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Sojourners Magazine September 2004
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Inside Story

Our cover feature by veteran journalist Bill Moyers is an adaptation of the keynote speech he delivered to a standing-room-only crowd at Call to Renewal's Pentecost 2004 event held here in Washington, D.C., in May. Moyers brought the house down with his passionate and populist indictment of the negative influence of money in our political process and the vital need for people of faith to stand up and be counted in the struggle for a just society. The audience's enthusiasm made the keynote address feel like a revival meeting.

Moyers began his speech with the kind of personal and professional affirmation that is rarely received but much appreciated. "I was honored by your invitation to share this day with you," Moyers told the conference attendees. "Call to Renewal is an inspiration to me and so is Jim Wallis-for his witness of faith, his generous heart, his way of life, his engagement with politics, and his magazine: I could not do without Sojourners."

Another source of excitement was the conference's "Emerging Leaders" track, featuring activists who are 30 or under. In a forum, in workshops, and in informal meetings, these leaders discussed organizing techniques, ways their faith informs their activism, and many issues connected to poverty. The best part, according to attendees of all ages, was the spirit of equal dialogue and mutual learning between young and old that came to permeate the entire gathering.

To learn more about Call to Renewal and its work against poverty, visit www.calltorenewal.com.

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Sojourners Magazine August 2004
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Inside Story

For many years we've talked about interviewing environmental and culture essayist Wendell Berry. And for many years it didn't happen: Our schedule or his would change, time would roll on, and the unfulfilled idea would turn up again at the next planning retreat. For a while, we even established a correspondence with Berry, hoping to "interview" him through the dying art of letter-writing. But this was no substitute for going to see the man himself and the parcel of Kentucky that shaped him.

Finally, this past February associate editor Rose Marie Berger and Web editor Ryan Beiler (in his preferred role of photographer) were able to make the road trip to visit Berry. In some ways the trip itself brought home the issues of environmental damage and paradoxes of progress that Berry explores. The route from Washington, D.C., took Berger and Beiler through mountains and hills, beautiful landscapes. But it also took them past one of West Virginia's largest coal-burning power plants, which produces enough steam and particulates to drastically affect cloud formations. And they rolled through oil refineries near Ashland, Kentucky - grim and grimy complexes on either side of the highway.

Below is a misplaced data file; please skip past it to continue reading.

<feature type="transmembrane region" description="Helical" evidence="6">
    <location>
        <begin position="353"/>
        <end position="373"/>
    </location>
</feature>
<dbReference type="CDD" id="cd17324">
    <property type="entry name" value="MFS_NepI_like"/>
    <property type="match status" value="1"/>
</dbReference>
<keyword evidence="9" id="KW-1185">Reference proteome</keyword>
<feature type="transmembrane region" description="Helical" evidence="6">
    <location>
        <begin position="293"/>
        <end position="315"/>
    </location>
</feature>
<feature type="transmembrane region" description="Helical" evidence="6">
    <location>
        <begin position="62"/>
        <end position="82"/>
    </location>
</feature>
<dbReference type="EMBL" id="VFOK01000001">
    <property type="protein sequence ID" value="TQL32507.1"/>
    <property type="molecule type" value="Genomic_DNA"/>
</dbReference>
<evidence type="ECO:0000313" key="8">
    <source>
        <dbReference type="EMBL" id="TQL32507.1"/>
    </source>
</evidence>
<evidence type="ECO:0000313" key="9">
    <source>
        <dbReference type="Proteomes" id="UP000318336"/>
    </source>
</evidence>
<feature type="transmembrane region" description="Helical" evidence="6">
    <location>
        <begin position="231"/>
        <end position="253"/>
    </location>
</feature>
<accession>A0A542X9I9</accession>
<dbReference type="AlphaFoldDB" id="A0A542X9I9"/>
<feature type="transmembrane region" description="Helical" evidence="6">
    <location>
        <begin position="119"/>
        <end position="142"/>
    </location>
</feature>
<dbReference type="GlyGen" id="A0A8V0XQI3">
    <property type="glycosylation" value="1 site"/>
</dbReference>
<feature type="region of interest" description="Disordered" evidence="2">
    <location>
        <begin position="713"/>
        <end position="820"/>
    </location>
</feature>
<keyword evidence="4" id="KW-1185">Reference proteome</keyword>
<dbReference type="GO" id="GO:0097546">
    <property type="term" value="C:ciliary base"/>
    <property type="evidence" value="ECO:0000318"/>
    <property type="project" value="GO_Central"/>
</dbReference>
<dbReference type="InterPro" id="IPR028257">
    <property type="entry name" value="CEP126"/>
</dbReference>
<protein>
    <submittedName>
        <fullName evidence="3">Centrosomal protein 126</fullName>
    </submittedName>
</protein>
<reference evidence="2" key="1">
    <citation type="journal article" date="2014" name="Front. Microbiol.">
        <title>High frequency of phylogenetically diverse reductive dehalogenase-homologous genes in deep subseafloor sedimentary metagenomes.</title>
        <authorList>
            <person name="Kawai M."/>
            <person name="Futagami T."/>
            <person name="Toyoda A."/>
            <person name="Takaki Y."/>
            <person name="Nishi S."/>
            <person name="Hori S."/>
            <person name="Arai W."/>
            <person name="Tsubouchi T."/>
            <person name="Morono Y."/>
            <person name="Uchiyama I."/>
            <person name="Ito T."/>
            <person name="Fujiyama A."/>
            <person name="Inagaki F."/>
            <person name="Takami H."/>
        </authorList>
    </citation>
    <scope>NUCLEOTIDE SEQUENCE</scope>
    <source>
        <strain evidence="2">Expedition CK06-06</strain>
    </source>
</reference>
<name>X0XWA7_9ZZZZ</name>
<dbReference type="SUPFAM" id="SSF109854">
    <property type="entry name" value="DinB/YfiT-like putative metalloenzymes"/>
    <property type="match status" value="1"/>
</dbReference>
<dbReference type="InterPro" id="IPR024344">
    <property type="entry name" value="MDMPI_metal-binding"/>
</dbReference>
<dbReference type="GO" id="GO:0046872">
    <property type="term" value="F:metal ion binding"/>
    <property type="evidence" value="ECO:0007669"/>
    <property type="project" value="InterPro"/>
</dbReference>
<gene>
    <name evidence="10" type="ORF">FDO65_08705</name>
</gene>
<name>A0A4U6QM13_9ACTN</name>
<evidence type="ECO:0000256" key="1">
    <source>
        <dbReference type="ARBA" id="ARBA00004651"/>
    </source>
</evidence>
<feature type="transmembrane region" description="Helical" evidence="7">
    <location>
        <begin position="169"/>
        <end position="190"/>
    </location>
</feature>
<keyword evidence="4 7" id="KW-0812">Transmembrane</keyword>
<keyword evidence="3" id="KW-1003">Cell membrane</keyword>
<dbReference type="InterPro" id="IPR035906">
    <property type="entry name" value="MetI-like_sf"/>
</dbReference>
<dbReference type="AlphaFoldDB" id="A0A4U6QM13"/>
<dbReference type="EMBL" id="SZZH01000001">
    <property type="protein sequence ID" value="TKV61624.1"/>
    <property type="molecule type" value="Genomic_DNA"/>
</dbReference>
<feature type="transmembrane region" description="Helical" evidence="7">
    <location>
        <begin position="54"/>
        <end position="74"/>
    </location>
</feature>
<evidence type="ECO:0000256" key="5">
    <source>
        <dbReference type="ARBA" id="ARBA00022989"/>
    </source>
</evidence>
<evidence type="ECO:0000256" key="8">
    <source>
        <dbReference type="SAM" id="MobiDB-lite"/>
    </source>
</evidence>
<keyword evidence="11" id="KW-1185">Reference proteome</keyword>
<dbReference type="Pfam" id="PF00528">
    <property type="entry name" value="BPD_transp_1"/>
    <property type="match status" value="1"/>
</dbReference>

Berger and Beiler spent an afternoon talking with Berry at his kitchen table, on his farm near Port Royal, Kentucky. Outdoors, llamas moved among a flock of sheep - guard llamas that make a racket if predators come near. Berry took a break to go feed the birds. It was a good place to be, even for a short while, not so much a retreat from human conflicts and environmental degradation but rather an outpost of hopeful, thoughtful resistance.

- The Editors

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Sojourners Magazine July 2004
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Inside Story

This is not the annual Mother’s Day issue of Sojourners (we’ve never had such an issue). But as this month’s magazine came together in the early weeks of spring, we began to joke that it could be our mother theme issue. No, we are not including a box of chocolates, a bouquet of flowers, or a sales flyer for home electronics. (Of course you’re buying that DVD player in honor of Mom!) Okay, so maybe sentimentality and commercial tie-ins are not our strong suit.

What we do know from our own lives as children, mothers, fathers, or surrogates is that motherhood, like all human states of being, is complex. Mothering is about the personal and the political, the spiritual and the utterly grounded; it may or may not occur within the accepted biological and legal boundaries associated with "mother."

In that spirit, some of the articles in this issue won’t fit in a greeting card, but do make us think in different ways about mother themes: Josh Andersen writes about evangelical Christians who have found their understanding of the gospel expanded in amazing ways as they mentor, comfort, and protect thousands of orphans in Russia. Ivy George tells eloquently of the grief, joy, and potential that came with her and her husband’s decision to adopt a baby girl who, like them, is a native of India. Heidi Schlumpf reports on the struggle for pro-life progressives to find political candidates who understand that poverty, war, and women’s rights are life issues too.

As always, we hope you find much in this issue to nurture and challenge you—whether or not it makes you think of "mother." Now go clean your room.

-The Editors

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Sojourners Magazine June 2004